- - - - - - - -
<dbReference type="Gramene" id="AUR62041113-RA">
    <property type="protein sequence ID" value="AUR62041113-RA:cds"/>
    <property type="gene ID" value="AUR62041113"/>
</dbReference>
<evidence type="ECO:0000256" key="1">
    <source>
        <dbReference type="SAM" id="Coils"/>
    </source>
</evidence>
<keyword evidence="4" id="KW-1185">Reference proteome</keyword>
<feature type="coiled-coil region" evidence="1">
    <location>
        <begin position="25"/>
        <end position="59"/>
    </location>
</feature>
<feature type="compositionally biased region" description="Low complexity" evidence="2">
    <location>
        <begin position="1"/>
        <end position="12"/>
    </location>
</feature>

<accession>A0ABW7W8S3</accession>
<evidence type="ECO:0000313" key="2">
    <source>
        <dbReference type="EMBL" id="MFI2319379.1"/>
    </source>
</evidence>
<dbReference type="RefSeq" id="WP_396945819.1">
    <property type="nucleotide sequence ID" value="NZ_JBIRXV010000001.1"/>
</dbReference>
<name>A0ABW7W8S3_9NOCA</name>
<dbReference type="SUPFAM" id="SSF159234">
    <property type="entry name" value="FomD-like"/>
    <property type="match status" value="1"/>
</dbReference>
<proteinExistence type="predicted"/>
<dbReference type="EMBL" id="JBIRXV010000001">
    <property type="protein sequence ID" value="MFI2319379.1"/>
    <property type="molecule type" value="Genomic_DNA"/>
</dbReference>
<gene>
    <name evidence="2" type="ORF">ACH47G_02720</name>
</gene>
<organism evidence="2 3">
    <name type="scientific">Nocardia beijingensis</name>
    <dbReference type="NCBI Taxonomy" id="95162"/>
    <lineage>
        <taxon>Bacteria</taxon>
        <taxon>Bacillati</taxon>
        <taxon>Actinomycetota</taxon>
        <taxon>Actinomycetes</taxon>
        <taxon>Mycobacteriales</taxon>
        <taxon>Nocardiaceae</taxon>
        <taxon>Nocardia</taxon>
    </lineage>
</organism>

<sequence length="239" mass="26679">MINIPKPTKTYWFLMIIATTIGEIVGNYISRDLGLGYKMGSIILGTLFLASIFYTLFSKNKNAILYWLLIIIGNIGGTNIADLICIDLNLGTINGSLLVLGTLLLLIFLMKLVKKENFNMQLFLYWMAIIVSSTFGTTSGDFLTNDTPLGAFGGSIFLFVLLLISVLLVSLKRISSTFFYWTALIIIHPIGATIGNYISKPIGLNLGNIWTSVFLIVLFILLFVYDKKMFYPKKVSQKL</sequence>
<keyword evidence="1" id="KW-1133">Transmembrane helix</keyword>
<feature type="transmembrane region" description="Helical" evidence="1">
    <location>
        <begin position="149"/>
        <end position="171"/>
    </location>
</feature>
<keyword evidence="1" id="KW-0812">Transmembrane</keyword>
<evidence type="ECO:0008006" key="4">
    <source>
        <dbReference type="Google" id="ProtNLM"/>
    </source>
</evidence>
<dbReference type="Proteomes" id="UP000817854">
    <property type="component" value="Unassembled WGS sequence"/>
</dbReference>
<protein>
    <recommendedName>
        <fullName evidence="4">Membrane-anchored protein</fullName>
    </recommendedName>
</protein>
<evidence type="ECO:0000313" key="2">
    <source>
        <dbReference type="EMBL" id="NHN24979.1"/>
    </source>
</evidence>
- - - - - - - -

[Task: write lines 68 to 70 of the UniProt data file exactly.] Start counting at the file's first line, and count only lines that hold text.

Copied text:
    <source>
        <dbReference type="Google" id="ProtNLM"/>
    </source>